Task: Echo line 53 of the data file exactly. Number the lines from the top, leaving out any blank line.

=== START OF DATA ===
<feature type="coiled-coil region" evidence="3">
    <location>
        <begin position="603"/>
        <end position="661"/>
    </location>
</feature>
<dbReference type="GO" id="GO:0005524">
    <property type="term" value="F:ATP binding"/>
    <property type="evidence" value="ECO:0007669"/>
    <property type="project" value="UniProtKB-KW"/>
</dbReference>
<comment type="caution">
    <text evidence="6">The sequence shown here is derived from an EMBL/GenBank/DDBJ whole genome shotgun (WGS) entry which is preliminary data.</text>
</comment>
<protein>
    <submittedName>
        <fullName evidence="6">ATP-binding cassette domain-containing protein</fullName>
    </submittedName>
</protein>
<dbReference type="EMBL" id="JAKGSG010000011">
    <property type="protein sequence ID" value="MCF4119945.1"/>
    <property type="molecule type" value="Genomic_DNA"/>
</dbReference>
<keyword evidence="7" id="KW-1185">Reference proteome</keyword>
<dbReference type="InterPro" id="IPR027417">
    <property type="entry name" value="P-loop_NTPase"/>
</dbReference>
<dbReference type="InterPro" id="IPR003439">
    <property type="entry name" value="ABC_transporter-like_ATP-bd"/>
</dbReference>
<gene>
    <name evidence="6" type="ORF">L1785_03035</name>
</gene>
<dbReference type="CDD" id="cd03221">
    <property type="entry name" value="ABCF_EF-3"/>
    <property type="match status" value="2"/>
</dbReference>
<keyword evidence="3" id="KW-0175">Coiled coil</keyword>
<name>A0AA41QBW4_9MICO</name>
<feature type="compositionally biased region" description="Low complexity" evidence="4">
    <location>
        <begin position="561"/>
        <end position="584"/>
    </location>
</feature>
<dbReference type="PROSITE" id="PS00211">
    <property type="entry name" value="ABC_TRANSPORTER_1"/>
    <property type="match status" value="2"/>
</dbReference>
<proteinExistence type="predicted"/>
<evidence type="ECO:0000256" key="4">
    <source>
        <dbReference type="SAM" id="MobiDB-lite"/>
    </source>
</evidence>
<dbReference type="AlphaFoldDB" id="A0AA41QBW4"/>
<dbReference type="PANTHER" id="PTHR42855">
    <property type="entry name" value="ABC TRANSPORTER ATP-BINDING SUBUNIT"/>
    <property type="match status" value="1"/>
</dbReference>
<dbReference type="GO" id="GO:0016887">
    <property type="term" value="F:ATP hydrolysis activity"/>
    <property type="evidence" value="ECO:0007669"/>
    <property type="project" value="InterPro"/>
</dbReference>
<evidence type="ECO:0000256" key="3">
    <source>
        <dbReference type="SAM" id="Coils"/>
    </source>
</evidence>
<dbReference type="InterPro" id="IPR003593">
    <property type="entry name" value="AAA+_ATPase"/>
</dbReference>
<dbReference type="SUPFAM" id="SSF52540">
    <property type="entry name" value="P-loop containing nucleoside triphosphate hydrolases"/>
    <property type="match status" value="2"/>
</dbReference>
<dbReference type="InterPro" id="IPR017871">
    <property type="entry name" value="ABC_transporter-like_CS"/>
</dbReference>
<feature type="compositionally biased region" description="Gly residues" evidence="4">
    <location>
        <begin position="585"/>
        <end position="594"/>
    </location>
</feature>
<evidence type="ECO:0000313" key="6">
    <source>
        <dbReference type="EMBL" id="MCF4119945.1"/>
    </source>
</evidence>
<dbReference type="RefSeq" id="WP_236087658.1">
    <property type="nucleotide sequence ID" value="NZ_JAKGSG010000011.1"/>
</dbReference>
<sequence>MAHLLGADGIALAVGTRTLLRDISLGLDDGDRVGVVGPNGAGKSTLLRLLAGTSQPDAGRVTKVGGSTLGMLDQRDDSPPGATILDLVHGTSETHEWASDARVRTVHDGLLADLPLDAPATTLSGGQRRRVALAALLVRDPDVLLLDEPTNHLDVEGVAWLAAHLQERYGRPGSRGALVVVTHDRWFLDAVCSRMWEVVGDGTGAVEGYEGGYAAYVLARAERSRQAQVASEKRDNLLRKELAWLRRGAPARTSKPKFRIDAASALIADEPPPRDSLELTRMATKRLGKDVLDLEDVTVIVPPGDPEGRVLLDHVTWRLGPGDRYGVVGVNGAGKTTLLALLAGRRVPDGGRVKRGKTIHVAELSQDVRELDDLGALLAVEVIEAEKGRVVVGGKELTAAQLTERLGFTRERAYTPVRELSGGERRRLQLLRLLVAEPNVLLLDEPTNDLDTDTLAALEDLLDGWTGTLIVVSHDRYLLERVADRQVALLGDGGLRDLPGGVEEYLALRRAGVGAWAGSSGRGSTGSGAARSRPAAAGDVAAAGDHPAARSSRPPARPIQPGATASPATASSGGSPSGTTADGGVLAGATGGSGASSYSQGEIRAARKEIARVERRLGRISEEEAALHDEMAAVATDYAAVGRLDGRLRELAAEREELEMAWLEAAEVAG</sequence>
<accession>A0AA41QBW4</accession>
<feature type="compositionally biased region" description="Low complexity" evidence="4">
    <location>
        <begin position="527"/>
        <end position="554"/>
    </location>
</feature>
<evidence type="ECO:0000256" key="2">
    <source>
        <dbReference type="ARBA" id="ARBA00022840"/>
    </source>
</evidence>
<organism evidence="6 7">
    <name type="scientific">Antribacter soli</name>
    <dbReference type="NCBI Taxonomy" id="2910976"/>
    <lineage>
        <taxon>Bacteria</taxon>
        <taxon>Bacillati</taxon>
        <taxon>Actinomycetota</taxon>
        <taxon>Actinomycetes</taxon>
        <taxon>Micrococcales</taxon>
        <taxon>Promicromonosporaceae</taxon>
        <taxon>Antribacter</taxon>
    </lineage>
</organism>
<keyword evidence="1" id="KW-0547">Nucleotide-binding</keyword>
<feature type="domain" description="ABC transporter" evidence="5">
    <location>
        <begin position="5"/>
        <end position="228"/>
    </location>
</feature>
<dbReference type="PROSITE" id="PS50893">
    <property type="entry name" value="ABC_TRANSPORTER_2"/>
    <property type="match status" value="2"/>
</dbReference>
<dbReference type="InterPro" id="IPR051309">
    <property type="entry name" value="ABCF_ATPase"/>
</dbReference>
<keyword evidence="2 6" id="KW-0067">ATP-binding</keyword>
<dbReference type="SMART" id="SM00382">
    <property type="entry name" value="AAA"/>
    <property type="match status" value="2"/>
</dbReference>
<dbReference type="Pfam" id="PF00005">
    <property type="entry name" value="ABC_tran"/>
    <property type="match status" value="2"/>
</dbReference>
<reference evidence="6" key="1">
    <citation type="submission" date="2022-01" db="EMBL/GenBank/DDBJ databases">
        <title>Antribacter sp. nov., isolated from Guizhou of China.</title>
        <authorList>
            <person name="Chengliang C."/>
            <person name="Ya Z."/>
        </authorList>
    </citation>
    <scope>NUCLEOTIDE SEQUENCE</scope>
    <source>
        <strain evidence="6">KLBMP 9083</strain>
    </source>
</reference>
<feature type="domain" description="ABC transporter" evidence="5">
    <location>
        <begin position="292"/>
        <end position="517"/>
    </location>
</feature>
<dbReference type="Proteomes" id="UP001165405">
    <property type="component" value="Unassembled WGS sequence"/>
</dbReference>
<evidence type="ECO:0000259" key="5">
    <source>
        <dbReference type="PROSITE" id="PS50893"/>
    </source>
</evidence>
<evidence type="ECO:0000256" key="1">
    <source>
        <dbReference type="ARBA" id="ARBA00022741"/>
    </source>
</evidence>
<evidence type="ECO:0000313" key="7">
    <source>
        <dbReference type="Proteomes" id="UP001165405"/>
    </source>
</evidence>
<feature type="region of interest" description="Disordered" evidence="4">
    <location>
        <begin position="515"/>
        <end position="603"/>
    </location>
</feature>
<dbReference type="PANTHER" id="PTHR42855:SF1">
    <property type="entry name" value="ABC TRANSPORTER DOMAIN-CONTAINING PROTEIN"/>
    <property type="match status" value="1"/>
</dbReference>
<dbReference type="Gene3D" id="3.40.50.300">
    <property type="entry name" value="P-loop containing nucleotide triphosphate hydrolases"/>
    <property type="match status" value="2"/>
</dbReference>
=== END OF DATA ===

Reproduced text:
        <dbReference type="SAM" id="MobiDB-lite"/>